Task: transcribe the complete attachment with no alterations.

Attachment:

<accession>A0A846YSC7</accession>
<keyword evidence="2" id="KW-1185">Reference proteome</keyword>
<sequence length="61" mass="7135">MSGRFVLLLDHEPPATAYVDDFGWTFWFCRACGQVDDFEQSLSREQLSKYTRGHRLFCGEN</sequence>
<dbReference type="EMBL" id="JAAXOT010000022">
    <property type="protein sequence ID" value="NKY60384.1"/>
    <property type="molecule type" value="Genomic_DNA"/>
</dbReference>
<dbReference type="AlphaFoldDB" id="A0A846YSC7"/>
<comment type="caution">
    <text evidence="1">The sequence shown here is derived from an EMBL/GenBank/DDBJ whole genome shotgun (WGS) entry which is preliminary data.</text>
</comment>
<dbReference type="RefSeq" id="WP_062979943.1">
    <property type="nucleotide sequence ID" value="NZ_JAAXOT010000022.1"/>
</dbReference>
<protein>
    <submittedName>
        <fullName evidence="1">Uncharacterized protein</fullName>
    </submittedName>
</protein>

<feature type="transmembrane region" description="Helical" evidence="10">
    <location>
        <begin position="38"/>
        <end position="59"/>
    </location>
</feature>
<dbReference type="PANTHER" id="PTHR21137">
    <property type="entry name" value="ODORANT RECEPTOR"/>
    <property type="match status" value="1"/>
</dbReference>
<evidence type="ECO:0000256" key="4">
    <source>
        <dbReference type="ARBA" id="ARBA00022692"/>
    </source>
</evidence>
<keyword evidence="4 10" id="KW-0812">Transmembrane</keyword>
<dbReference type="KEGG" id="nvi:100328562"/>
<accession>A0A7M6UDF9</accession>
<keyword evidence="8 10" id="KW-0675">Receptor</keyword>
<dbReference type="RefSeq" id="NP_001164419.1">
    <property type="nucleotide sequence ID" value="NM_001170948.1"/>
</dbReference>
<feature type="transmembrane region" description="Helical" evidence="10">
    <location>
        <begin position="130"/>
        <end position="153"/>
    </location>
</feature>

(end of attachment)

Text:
<accession>A0A846YSC7</accession>
<keyword evidence="2" id="KW-1185">Reference proteome</keyword>
<sequence length="61" mass="7135">MSGRFVLLLDHEPPATAYVDDFGWTFWFCRACGQVDDFEQSLSREQLSKYTRGHRLFCGEN</sequence>
<dbReference type="EMBL" id="JAAXOT010000022">
    <property type="protein sequence ID" value="NKY60384.1"/>
    <property type="molecule type" value="Genomic_DNA"/>
</dbReference>
<dbReference type="AlphaFoldDB" id="A0A846YSC7"/>
<comment type="caution">
    <text evidence="1">The sequence shown here is derived from an EMBL/GenBank/DDBJ whole genome shotgun (WGS) entry which is preliminary data.</text>
</comment>
<dbReference type="RefSeq" id="WP_062979943.1">
    <property type="nucleotide sequence ID" value="NZ_JAAXOT010000022.1"/>
</dbReference>
<protein>
    <submittedName>
        <fullName evidence="1">Uncharacterized protein</fullName>
    </submittedName>
</protein>

<feature type="transmembrane region" description="Helical" evidence="10">
    <location>
        <begin position="38"/>
        <end position="59"/>
    </location>
</feature>
<dbReference type="PANTHER" id="PTHR21137">
    <property type="entry name" value="ODORANT RECEPTOR"/>
    <property type="match status" value="1"/>
</dbReference>
<evidence type="ECO:0000256" key="4">
    <source>
        <dbReference type="ARBA" id="ARBA00022692"/>
    </source>
</evidence>
<keyword evidence="4 10" id="KW-0812">Transmembrane</keyword>
<dbReference type="KEGG" id="nvi:100328562"/>
<accession>A0A7M6UDF9</accession>
<keyword evidence="8 10" id="KW-0675">Receptor</keyword>
<dbReference type="RefSeq" id="NP_001164419.1">
    <property type="nucleotide sequence ID" value="NM_001170948.1"/>
</dbReference>
<feature type="transmembrane region" description="Helical" evidence="10">
    <location>
        <begin position="130"/>
        <end position="153"/>
    </location>
</feature>